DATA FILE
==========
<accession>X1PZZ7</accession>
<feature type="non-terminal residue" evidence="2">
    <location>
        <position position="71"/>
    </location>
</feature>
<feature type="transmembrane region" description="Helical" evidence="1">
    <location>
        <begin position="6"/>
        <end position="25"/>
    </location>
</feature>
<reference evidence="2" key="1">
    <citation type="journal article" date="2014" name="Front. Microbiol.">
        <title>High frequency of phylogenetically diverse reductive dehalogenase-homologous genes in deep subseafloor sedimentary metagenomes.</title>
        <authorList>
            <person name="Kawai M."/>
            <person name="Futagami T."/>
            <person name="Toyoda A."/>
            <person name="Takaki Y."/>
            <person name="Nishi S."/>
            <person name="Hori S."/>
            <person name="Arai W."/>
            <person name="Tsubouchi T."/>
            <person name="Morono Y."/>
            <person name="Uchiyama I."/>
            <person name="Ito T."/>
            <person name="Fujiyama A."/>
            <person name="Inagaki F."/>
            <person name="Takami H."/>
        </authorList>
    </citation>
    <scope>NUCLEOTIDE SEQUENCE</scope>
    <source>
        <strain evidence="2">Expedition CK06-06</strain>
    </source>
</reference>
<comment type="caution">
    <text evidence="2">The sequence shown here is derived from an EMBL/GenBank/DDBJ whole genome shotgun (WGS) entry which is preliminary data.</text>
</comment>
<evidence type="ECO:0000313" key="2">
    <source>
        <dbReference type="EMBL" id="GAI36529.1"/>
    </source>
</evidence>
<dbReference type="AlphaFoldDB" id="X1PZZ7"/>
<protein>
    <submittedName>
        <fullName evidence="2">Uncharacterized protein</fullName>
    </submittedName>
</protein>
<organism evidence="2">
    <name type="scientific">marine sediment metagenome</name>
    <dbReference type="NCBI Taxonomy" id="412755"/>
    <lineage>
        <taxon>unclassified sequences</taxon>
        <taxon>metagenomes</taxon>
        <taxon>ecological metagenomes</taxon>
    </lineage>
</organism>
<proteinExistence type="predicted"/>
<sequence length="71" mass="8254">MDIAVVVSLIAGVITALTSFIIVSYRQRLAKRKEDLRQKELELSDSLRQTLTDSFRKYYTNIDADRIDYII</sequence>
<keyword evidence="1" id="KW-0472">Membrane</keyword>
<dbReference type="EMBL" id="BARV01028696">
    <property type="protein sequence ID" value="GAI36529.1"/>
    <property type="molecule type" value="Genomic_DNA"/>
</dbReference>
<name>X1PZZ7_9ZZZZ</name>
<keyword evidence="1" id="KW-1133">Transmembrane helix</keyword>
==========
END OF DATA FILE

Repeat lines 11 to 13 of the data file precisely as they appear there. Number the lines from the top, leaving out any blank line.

    </location>
</feature>
<reference evidence="2" key="1">